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Georgia Gardner advises garden club
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Walter Reeves, the Georgia Gardener, speaks to members of Hinesvilles Morning Glory Garden Club on Thursday at Fort Stewarts Pet Grooming Facility. - photo by Photo by Randy C. Murray

Hinesville’s Morning Glory Garden Club received help Thursday morning from the state’s expert gardener. Walter Reeves, a.k.a, the Georgia Gardener, agreed to advise the garden club ladies about a special project they’re working on at Fort Stewart’s Pet Grooming
Reeves met with garden-club members at the facility at the Holbrook Recreation Area. Club President Judy Shippey, along with Carol Ann Blauvelt and Jill Anderson, met Reeves at the facility’s entrance. They were joined by the facility’s manager, Cindie Rigdon.
“We asked him to come out because the Morning Glory Garden Club has taken the beautification of the Pet Boarding Facility grounds as a project,” Shippey said. “We needed his advice as to what to plant that is nontoxic to dogs and is not harmed by uric acid.”
Reeves, who has authored nine books, hosted television and radio shows about gardening and landscaping, writes a newspaper column and maintains a website (, responded to a question about why he is called the Georgia Gardener. He smiled and said he knows a lot about gardening, and he lives in Georgia.
Although he earned a bachelor of science in chemistry from the University of Georgia in 1973, Reeves said nearly all of his knowledge and skills about gardening and landscaping come from his experience growing up on his family farm in Fayette County, southwest of Atlanta, where he lives today. He was the oldest of five children, who early on were expected to help out around the farm and vegetable garden, and care for the cows and chickens they raised.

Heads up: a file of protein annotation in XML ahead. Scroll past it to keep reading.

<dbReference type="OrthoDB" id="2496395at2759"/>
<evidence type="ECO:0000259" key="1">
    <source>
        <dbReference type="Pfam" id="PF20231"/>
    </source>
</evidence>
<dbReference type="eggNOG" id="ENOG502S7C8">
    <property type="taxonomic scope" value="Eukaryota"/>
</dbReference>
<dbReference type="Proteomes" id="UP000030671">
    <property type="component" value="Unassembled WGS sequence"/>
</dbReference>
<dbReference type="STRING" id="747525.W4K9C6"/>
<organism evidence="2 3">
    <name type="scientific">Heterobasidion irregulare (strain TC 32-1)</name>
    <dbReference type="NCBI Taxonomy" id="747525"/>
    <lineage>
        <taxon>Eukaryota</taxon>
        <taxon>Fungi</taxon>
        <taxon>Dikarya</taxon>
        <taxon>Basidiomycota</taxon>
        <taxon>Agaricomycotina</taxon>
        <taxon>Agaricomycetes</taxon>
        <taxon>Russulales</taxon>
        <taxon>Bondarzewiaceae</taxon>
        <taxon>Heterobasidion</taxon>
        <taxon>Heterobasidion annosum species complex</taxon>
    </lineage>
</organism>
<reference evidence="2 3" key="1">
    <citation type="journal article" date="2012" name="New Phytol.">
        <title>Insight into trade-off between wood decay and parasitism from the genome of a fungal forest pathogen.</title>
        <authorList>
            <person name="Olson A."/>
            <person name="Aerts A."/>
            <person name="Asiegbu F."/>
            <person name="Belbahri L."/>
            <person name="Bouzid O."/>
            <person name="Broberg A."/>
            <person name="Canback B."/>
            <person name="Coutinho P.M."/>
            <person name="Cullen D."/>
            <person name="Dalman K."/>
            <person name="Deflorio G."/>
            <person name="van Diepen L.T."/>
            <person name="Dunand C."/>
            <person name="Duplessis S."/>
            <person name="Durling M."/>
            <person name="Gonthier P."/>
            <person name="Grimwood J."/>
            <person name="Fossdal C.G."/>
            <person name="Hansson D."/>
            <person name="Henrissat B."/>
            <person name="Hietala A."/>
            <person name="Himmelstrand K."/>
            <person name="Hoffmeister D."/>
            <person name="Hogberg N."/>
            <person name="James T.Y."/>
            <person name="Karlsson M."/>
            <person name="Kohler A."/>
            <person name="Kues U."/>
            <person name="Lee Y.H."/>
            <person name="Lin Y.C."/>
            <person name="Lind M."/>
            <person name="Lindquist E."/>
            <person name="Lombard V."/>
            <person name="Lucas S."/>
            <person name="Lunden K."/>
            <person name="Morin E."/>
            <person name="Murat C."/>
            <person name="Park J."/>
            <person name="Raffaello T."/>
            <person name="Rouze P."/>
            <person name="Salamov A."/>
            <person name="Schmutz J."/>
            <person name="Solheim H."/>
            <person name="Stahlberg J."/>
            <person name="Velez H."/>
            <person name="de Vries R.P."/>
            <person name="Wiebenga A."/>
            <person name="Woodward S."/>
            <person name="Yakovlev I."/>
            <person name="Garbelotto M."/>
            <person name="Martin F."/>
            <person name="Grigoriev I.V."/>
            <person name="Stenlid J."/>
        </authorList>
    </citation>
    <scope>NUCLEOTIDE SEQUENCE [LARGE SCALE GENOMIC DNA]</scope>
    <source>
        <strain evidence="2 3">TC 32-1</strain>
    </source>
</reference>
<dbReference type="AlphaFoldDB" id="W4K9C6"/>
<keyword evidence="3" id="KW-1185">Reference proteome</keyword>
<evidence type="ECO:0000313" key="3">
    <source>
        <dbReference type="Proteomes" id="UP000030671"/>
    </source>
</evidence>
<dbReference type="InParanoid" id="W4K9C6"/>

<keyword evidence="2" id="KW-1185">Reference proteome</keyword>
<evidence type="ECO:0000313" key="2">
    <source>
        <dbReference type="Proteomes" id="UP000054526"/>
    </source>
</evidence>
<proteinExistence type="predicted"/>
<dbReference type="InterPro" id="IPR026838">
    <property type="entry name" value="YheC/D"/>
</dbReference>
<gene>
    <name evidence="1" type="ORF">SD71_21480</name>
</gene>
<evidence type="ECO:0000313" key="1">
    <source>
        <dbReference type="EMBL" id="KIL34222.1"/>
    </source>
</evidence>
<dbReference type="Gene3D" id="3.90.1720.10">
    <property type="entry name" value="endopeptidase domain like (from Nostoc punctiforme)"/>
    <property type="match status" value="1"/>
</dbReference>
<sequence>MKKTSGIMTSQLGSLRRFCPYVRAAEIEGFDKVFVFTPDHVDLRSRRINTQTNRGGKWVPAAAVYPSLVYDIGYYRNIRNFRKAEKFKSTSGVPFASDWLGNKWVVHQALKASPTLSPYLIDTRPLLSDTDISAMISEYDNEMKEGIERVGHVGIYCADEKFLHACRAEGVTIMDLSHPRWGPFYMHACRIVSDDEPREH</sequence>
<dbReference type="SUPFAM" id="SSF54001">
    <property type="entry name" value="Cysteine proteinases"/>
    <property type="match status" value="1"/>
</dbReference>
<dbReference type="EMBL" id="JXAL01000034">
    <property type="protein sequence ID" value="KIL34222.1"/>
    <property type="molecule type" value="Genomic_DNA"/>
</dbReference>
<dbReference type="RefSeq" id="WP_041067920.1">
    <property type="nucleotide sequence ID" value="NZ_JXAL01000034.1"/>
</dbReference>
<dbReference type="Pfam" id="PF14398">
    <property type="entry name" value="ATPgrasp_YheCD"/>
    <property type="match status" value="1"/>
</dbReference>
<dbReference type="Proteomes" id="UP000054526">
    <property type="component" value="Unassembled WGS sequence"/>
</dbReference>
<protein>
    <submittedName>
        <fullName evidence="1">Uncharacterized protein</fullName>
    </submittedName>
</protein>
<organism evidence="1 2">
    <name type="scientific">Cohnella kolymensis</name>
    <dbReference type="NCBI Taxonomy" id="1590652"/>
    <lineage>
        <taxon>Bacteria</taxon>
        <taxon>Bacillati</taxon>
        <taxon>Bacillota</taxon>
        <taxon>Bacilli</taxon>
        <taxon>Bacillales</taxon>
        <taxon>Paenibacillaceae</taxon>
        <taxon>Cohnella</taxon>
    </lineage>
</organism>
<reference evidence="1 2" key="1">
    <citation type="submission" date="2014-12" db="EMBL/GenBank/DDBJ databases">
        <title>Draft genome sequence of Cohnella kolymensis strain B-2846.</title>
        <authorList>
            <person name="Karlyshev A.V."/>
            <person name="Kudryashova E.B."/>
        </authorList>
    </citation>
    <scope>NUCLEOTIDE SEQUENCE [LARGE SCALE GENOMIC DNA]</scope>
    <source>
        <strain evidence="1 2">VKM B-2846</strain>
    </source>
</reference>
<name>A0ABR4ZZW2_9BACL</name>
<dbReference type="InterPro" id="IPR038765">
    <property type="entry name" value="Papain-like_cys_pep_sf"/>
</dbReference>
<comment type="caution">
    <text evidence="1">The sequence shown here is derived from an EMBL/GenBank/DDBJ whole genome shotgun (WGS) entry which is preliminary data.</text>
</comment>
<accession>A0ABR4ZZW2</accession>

“I trained on a farm from the time I was 5 or 6 years old,” Reeves said. “My daddy said, ‘Boy, get out there and plant them t’maters.’ We lived in the country. In fact, we didn’t have an indoor toilet until I was 12 years old. When I went off to college, I couldn’t wait to get away from that farm and wanted nothing to do with farming or gardening.”
After college, Reeves said began what would become a 30-year career with the University of Georgia Agricultural Extension. He was working with horticulture graduates and soon discovered he knew more about horticulture than they’d learned in a college classroom. That position led him to radio in 1985 when a local station asked for extension agents to respond to gardening questions on a Saturday morning radio show.
Looking back, Reeves said a 4-H project that had to be reported in front of his class confirmed to him he could do talk radio or TV.
“I figured if I can do it for five minutes in the fourth grade, I can do it for a living,” said Reeves, who broke off his next sentence, bent down and began digging in some cypress mulch.
He stood up and opened his hand, brandishing a June bug that he offered to a garden club member. He suggested releasing the bug well away from where the dogs might try to eat it. As the rescued bug was escorted to the wood line, Reeves was greeted by a pair of “doggy day-care” clients, Maddison, a female Labrador retriever that Rigdon said was a rescue dog, and Calie, a female mixed breed.
As Reeves squatted to pet and talk with the dogs, Rigdon reiterated that whatever was planted as part of the beautification project had to be “dog-friendly and urine-friendly.”
Reeves said he had planned to suggest a low-maintenance perennial called lantana, which is hardy enough to withstand “canine watering,” but he learned it’s toxic to dogs. Instead, he made several other plant suggestions and mentioned landscaping techniques the garden club might use. Anderson said Reeves’ insight and suggestions are a great help to their club, and members thanked him for his advice.

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